My riding buddies all agree that I'm in the enviable position of having a wife who wants me buy a new motorcycle. The weird thing is that I just can't bring myself to do it.
I could say that it's not about the money, but we all know that when anyone says it's not about the money, it usually is about the money. It's true that I can't really justify the purchase, but that's only part of it.
The original title of this piece was going to be "My Harley is not an ornament or a status symbol." Pretentious, right?
I tried "My bike is not an ornament or a status symbol," but that didn't work, either. Too something, I'm not sure what, but it didn't work.
If you think of a title that works better, please send it to me.
I built my first motorcycle before I had a drivers license and I did it out of parts I found in alleys and behind gas stations. The year was 1965 and the motorcycle looked like a Harley-Davidson chopper rear ended a Honda 50.
It was a scary affair with only one working brake, but I was king of the alleys in West Rogers Park (North Side Chicago). I still wonder what ever happened to that bike.
My first new bike was a 1978 Yamaha 500, a great city cruiser, but a little light for the open road. I sold that bike for twice what I paid for it-a great story for another time-and parlayed that into a 1981 Yamaha 850.
In the late '80's I was sharing a studio apartment in North Hollywood (CA) with a drummer who let me use it when he was on tour. He also let me use his Corvette and Harley-Davidson Springer Softail.
It was the latter vehicle that grabbed me by the cajones and still hasn't let go. My first Harley was a 1990 Low Rider. It was an awesome bike that I tore apart twice and built into my dream machine. I wish I still had it, but I sold it 2005 (see below).
In 1994 I joined a friend in New Zealand where we rented Honda Gold Wings and toured the two islands comprising that little country-another great story, also for another time.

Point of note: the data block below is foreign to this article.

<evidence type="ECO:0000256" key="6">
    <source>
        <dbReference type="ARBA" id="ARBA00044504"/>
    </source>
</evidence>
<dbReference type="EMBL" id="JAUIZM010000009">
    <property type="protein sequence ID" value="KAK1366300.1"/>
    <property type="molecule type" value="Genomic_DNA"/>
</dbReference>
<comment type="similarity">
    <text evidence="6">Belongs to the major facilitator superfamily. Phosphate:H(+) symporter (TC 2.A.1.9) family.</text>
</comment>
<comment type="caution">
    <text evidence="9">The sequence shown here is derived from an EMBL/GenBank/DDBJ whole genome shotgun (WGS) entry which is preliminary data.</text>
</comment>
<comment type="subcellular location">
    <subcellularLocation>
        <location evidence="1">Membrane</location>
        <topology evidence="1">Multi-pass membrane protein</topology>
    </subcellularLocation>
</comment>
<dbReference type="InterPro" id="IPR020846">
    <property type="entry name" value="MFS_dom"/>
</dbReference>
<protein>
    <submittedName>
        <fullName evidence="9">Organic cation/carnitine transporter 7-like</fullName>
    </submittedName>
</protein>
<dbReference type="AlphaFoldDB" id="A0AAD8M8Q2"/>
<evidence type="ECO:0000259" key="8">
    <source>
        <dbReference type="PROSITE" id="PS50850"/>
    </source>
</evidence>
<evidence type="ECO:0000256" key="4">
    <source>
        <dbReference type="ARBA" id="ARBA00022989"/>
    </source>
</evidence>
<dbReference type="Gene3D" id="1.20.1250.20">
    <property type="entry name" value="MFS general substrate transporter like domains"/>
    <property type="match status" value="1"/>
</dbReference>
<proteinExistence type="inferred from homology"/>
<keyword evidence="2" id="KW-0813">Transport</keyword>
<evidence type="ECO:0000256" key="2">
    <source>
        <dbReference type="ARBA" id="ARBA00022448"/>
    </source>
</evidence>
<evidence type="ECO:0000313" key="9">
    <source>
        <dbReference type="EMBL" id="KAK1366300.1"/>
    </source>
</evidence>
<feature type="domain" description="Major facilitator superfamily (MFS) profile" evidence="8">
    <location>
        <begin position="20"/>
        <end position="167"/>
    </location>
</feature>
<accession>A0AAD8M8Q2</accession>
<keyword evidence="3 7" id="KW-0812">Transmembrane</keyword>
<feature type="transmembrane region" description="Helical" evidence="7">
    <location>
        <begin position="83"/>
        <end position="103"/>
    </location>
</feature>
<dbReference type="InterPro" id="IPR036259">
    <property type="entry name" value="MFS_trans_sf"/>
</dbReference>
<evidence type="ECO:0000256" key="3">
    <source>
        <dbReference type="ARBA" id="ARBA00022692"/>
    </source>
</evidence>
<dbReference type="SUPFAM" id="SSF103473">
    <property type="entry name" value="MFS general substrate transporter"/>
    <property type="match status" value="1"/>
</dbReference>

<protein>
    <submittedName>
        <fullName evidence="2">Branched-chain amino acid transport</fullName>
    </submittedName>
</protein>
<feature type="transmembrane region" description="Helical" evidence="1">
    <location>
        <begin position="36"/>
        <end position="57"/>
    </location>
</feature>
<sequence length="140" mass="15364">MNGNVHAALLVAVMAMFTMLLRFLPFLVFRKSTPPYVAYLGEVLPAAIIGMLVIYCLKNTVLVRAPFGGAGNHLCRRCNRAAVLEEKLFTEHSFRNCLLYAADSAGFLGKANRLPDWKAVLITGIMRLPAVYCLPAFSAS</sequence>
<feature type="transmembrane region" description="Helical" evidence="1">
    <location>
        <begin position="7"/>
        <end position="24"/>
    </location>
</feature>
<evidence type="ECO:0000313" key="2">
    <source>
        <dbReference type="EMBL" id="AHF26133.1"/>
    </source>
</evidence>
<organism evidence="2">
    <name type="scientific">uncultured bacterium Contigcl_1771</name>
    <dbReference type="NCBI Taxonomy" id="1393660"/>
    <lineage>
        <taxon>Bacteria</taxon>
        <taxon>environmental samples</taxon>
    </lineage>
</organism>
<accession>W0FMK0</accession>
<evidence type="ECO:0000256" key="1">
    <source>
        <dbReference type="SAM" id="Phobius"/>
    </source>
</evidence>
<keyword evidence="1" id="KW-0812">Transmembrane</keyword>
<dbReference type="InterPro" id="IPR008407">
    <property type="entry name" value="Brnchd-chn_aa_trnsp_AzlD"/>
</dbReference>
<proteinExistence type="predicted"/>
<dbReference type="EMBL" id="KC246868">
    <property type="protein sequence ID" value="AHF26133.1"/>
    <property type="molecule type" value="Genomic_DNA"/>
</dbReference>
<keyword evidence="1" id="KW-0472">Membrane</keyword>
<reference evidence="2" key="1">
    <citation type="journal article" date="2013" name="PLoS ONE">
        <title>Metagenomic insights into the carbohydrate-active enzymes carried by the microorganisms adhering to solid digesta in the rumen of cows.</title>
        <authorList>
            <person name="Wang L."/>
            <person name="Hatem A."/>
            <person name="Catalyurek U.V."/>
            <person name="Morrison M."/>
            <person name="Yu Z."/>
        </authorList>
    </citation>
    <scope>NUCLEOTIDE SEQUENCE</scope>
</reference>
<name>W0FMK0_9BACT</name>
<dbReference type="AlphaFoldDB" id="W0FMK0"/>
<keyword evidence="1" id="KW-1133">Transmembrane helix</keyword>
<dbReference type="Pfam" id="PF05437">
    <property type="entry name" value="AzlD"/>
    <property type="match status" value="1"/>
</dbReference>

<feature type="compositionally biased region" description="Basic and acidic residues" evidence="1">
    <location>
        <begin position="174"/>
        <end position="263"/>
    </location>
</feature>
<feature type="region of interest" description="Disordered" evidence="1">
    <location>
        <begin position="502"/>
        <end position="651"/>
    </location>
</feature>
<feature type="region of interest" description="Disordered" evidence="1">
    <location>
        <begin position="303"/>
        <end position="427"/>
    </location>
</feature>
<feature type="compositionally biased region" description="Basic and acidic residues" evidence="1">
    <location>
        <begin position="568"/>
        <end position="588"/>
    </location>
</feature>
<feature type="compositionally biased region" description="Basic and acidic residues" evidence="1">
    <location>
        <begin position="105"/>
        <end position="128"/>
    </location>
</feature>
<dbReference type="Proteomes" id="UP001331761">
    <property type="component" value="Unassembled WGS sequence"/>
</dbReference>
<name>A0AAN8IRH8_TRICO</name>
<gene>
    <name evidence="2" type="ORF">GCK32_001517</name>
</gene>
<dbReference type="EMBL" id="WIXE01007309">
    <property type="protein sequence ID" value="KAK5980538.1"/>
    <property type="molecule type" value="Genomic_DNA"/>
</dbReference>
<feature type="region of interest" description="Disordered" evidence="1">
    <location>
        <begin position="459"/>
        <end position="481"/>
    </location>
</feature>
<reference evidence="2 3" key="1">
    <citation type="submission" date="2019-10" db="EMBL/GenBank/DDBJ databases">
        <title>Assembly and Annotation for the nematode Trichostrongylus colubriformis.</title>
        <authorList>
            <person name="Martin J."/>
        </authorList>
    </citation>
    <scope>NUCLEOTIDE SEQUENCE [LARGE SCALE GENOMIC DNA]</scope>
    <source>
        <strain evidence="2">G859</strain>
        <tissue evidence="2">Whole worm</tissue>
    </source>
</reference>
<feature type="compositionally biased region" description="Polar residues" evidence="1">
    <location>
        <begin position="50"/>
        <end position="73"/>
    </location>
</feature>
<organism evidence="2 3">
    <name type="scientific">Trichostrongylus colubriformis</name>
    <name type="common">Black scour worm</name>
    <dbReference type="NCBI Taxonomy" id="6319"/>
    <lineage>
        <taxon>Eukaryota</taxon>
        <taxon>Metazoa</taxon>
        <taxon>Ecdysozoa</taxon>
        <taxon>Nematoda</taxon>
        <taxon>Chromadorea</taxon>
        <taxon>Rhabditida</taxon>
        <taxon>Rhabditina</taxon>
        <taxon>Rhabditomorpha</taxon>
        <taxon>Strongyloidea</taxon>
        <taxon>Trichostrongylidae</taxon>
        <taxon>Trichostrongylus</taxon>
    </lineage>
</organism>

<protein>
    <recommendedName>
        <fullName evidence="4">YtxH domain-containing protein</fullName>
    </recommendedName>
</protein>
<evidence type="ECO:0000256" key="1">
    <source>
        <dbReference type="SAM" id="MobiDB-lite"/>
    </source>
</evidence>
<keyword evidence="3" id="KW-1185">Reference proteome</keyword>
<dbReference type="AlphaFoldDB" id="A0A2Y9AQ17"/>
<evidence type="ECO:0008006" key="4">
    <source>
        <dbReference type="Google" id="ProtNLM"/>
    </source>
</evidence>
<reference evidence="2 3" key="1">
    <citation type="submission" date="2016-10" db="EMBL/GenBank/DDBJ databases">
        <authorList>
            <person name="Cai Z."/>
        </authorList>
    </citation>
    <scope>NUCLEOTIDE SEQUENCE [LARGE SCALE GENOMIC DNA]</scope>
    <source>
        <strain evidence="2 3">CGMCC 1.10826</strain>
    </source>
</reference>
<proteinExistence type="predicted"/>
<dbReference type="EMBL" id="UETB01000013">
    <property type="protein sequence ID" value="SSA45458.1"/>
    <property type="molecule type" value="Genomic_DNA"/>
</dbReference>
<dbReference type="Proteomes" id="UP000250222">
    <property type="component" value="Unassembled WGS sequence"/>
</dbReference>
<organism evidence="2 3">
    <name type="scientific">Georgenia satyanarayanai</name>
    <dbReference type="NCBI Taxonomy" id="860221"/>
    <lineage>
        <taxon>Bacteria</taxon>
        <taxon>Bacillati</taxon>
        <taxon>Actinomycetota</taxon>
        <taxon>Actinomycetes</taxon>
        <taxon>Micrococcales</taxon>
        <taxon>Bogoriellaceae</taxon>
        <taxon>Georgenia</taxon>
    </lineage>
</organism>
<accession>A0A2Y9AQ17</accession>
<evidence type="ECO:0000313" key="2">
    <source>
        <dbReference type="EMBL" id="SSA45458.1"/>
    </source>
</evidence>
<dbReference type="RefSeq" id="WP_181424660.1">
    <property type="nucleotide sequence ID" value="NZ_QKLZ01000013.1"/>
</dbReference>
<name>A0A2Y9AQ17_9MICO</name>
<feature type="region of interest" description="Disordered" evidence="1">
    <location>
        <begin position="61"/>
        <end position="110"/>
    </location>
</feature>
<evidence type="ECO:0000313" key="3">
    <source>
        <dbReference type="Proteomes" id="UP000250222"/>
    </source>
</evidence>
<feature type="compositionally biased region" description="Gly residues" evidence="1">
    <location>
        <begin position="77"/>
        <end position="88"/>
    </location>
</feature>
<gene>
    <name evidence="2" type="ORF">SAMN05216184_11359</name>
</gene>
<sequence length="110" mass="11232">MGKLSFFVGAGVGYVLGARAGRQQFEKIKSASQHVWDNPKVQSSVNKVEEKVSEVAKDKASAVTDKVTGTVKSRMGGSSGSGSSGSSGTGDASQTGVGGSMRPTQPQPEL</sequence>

I didn't care for the Gold Wing, but riding across the empty New Zealand countryside, under the stars, listening to my home made cassettes was a little slice of Heaven. When I got home, I bought a Harley Road Glide and have been riding one ever since.
My current ride is a 2002 Road Glide with about 50,000 miles on it. That's not a lot of miles for a bike that age, but it wasn't my only bike and, for a while I had some other stuff going on and didn't ride all that much.
I'm not one of those Sunday-go-to-brunch riders, just pulling the bike out for a 5-mile jaunt over to TGI Fridays. I have nothing but disdain for what we used to call RUBs (rich urban bikers), who sit on their shiny machines without a clue as to how they work or what to do if they don't.
I spend time in the garage with my bike. On the street, it peels off the line like a slingshot and I can hear the stereo at 80 MPH.
Generally, if I pull my bike out of the garage, I'm going to be riding for a while, hopefully crossing at least one state line.
I've welcomed home soldiers, Marines, sailors, airmen and a couple of Coasties on that bike. I've escorted the remains of those who made the ultimate sacrifice on that bike and I've escorted World War II heroes on it.
I rode that bike to the Rock and Roll Hall of Fame.
That's my bike up there as the featured image. The picture was taken in 2010 inside Cellular One Field (Comiskey Park). It was the last time my bike was clean.
My buddies like to say that my bike is not for show, it's for go. I guess that makes it a little like me, not so great to look it, but performance when it counts.
That's funny, I'm going to leave it in.
Now you can see why when my wife tells me to get a new bike, it's not that simple. We've been through a lot together, a lot of good miles. Both with the wife and the bike.
I'm going to leave that one in, too.
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